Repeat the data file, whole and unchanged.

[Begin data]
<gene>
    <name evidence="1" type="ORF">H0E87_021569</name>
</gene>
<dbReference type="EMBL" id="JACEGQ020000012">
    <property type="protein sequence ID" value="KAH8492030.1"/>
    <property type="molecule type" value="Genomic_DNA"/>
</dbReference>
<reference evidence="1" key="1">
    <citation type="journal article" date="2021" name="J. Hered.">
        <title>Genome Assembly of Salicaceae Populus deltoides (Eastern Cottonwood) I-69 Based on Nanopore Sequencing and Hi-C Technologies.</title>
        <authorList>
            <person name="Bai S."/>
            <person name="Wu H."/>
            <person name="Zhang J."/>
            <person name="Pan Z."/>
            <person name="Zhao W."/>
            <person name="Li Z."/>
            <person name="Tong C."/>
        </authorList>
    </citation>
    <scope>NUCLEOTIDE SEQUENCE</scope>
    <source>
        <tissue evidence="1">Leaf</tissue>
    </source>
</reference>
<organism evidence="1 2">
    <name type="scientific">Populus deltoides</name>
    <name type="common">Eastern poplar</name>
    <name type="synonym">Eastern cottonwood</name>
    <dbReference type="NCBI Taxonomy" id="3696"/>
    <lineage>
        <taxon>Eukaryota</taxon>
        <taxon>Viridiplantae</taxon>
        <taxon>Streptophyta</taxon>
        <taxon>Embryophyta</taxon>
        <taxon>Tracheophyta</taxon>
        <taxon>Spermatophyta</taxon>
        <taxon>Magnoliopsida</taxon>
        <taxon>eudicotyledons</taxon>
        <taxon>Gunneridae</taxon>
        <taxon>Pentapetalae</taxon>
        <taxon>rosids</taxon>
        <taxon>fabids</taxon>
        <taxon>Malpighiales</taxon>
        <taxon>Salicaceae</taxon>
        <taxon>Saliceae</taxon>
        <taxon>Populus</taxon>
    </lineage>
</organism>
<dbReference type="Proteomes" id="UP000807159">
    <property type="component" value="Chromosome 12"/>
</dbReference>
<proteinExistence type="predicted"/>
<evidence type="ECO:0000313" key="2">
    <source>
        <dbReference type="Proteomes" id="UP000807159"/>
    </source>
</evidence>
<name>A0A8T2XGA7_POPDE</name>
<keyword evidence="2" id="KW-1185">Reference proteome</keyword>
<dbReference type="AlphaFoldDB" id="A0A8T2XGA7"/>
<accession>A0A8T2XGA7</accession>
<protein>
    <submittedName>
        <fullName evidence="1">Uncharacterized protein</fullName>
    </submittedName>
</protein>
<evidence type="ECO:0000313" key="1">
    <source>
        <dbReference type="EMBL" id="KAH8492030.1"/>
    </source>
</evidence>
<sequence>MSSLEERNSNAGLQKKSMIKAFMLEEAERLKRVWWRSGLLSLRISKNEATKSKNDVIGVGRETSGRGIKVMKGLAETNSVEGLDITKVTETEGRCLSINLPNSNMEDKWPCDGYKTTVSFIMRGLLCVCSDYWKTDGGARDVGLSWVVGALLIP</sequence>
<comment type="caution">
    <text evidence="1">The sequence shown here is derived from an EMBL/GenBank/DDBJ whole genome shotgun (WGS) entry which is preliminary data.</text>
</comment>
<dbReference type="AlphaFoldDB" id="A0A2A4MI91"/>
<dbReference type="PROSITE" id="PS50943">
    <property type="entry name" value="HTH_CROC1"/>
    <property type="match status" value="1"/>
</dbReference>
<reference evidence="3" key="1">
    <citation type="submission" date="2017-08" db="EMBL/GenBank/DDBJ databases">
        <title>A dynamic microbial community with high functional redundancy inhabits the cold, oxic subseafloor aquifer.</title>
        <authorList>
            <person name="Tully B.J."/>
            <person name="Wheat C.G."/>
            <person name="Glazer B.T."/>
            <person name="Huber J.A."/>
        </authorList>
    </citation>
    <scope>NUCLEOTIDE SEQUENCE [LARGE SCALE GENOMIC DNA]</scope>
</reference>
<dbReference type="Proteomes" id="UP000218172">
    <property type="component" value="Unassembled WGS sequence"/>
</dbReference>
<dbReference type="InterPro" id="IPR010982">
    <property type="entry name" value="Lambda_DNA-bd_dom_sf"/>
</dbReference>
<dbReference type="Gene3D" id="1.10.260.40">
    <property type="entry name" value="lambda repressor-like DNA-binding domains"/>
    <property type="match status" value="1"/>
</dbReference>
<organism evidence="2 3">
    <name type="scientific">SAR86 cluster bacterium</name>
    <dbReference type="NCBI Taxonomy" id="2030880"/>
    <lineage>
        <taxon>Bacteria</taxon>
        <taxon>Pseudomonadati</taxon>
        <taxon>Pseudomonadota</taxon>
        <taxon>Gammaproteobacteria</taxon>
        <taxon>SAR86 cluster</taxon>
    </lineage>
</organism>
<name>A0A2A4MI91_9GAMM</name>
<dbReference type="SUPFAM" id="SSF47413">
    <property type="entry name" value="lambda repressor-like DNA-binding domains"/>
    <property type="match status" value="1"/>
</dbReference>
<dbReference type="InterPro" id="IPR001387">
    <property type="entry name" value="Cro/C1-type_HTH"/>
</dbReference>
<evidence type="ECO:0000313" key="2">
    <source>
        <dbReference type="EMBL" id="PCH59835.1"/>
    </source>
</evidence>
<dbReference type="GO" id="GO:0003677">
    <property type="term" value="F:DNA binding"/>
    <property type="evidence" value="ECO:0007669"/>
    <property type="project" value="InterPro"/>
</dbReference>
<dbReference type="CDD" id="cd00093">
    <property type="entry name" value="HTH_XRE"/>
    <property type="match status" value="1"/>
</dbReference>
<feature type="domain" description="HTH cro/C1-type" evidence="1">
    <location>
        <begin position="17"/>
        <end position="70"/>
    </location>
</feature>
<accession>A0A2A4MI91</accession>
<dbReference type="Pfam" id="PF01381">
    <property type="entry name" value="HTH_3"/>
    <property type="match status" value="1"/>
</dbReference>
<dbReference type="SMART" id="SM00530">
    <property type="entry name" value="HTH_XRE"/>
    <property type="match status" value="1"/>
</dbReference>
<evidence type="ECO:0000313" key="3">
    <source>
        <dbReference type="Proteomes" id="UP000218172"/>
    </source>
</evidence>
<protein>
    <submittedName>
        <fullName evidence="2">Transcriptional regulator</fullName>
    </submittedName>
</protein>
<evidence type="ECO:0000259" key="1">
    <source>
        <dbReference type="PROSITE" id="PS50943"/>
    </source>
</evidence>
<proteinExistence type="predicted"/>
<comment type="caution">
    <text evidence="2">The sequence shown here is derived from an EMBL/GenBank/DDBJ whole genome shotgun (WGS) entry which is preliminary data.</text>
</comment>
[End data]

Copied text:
<gene>
    <name evidence="1" type="ORF">H0E87_021569</name>
</gene>
<dbReference type="EMBL" id="JACEGQ020000012">
    <property type="protein sequence ID" value="KAH8492030.1"/>
    <property type="molecule type" value="Genomic_DNA"/>
</dbReference>
<reference evidence="1" key="1">
    <citation type="journal article" date="2021" name="J. Hered.">
        <title>Genome Assembly of Salicaceae Populus deltoides (Eastern Cottonwood) I-69 Based on Nanopore Sequencing and Hi-C Technologies.</title>
        <authorList>
            <person name="Bai S."/>
            <person name="Wu H."/>
            <person name="Zhang J."/>
            <person name="Pan Z."/>
            <person name="Zhao W."/>
            <person name="Li Z."/>
            <person name="Tong C."/>
        </authorList>
    </citation>
    <scope>NUCLEOTIDE SEQUENCE</scope>
    <source>
        <tissue evidence="1">Leaf</tissue>
    </source>
</reference>
<organism evidence="1 2">
    <name type="scientific">Populus deltoides</name>
    <name type="common">Eastern poplar</name>
    <name type="synonym">Eastern cottonwood</name>
    <dbReference type="NCBI Taxonomy" id="3696"/>
    <lineage>
        <taxon>Eukaryota</taxon>
        <taxon>Viridiplantae</taxon>
        <taxon>Streptophyta</taxon>
        <taxon>Embryophyta</taxon>
        <taxon>Tracheophyta</taxon>
        <taxon>Spermatophyta</taxon>
        <taxon>Magnoliopsida</taxon>
        <taxon>eudicotyledons</taxon>
        <taxon>Gunneridae</taxon>
        <taxon>Pentapetalae</taxon>
        <taxon>rosids</taxon>
        <taxon>fabids</taxon>
        <taxon>Malpighiales</taxon>
        <taxon>Salicaceae</taxon>
        <taxon>Saliceae</taxon>
        <taxon>Populus</taxon>
    </lineage>
</organism>
<dbReference type="Proteomes" id="UP000807159">
    <property type="component" value="Chromosome 12"/>
</dbReference>
<proteinExistence type="predicted"/>
<evidence type="ECO:0000313" key="2">
    <source>
        <dbReference type="Proteomes" id="UP000807159"/>
    </source>
</evidence>
<name>A0A8T2XGA7_POPDE</name>
<keyword evidence="2" id="KW-1185">Reference proteome</keyword>
<dbReference type="AlphaFoldDB" id="A0A8T2XGA7"/>
<accession>A0A8T2XGA7</accession>
<protein>
    <submittedName>
        <fullName evidence="1">Uncharacterized protein</fullName>
    </submittedName>
</protein>
<evidence type="ECO:0000313" key="1">
    <source>
        <dbReference type="EMBL" id="KAH8492030.1"/>
    </source>
</evidence>
<sequence>MSSLEERNSNAGLQKKSMIKAFMLEEAERLKRVWWRSGLLSLRISKNEATKSKNDVIGVGRETSGRGIKVMKGLAETNSVEGLDITKVTETEGRCLSINLPNSNMEDKWPCDGYKTTVSFIMRGLLCVCSDYWKTDGGARDVGLSWVVGALLIP</sequence>
<comment type="caution">
    <text evidence="1">The sequence shown here is derived from an EMBL/GenBank/DDBJ whole genome shotgun (WGS) entry which is preliminary data.</text>
</comment>
<dbReference type="AlphaFoldDB" id="A0A2A4MI91"/>
<dbReference type="PROSITE" id="PS50943">
    <property type="entry name" value="HTH_CROC1"/>
    <property type="match status" value="1"/>
</dbReference>
<reference evidence="3" key="1">
    <citation type="submission" date="2017-08" db="EMBL/GenBank/DDBJ databases">
        <title>A dynamic microbial community with high functional redundancy inhabits the cold, oxic subseafloor aquifer.</title>
        <authorList>
            <person name="Tully B.J."/>
            <person name="Wheat C.G."/>
            <person name="Glazer B.T."/>
            <person name="Huber J.A."/>
        </authorList>
    </citation>
    <scope>NUCLEOTIDE SEQUENCE [LARGE SCALE GENOMIC DNA]</scope>
</reference>
<dbReference type="Proteomes" id="UP000218172">
    <property type="component" value="Unassembled WGS sequence"/>
</dbReference>
<dbReference type="InterPro" id="IPR010982">
    <property type="entry name" value="Lambda_DNA-bd_dom_sf"/>
</dbReference>
<dbReference type="Gene3D" id="1.10.260.40">
    <property type="entry name" value="lambda repressor-like DNA-binding domains"/>
    <property type="match status" value="1"/>
</dbReference>
<organism evidence="2 3">
    <name type="scientific">SAR86 cluster bacterium</name>
    <dbReference type="NCBI Taxonomy" id="2030880"/>
    <lineage>
        <taxon>Bacteria</taxon>
        <taxon>Pseudomonadati</taxon>
        <taxon>Pseudomonadota</taxon>
        <taxon>Gammaproteobacteria</taxon>
        <taxon>SAR86 cluster</taxon>
    </lineage>
</organism>
<name>A0A2A4MI91_9GAMM</name>
<dbReference type="SUPFAM" id="SSF47413">
    <property type="entry name" value="lambda repressor-like DNA-binding domains"/>
    <property type="match status" value="1"/>
</dbReference>
<dbReference type="InterPro" id="IPR001387">
    <property type="entry name" value="Cro/C1-type_HTH"/>
</dbReference>
<evidence type="ECO:0000313" key="2">
    <source>
        <dbReference type="EMBL" id="PCH59835.1"/>
    </source>
</evidence>
<dbReference type="GO" id="GO:0003677">
    <property type="term" value="F:DNA binding"/>
    <property type="evidence" value="ECO:0007669"/>
    <property type="project" value="InterPro"/>
</dbReference>
<dbReference type="CDD" id="cd00093">
    <property type="entry name" value="HTH_XRE"/>
    <property type="match status" value="1"/>
</dbReference>
<feature type="domain" description="HTH cro/C1-type" evidence="1">
    <location>
        <begin position="17"/>
        <end position="70"/>
    </location>
</feature>
<accession>A0A2A4MI91</accession>
<dbReference type="Pfam" id="PF01381">
    <property type="entry name" value="HTH_3"/>
    <property type="match status" value="1"/>
</dbReference>
<dbReference type="SMART" id="SM00530">
    <property type="entry name" value="HTH_XRE"/>
    <property type="match status" value="1"/>
</dbReference>
<evidence type="ECO:0000313" key="3">
    <source>
        <dbReference type="Proteomes" id="UP000218172"/>
    </source>
</evidence>
<protein>
    <submittedName>
        <fullName evidence="2">Transcriptional regulator</fullName>
    </submittedName>
</protein>
<evidence type="ECO:0000259" key="1">
    <source>
        <dbReference type="PROSITE" id="PS50943"/>
    </source>
</evidence>
<proteinExistence type="predicted"/>
<comment type="caution">
    <text evidence="2">The sequence shown here is derived from an EMBL/GenBank/DDBJ whole genome shotgun (WGS) entry which is preliminary data.</text>
</comment>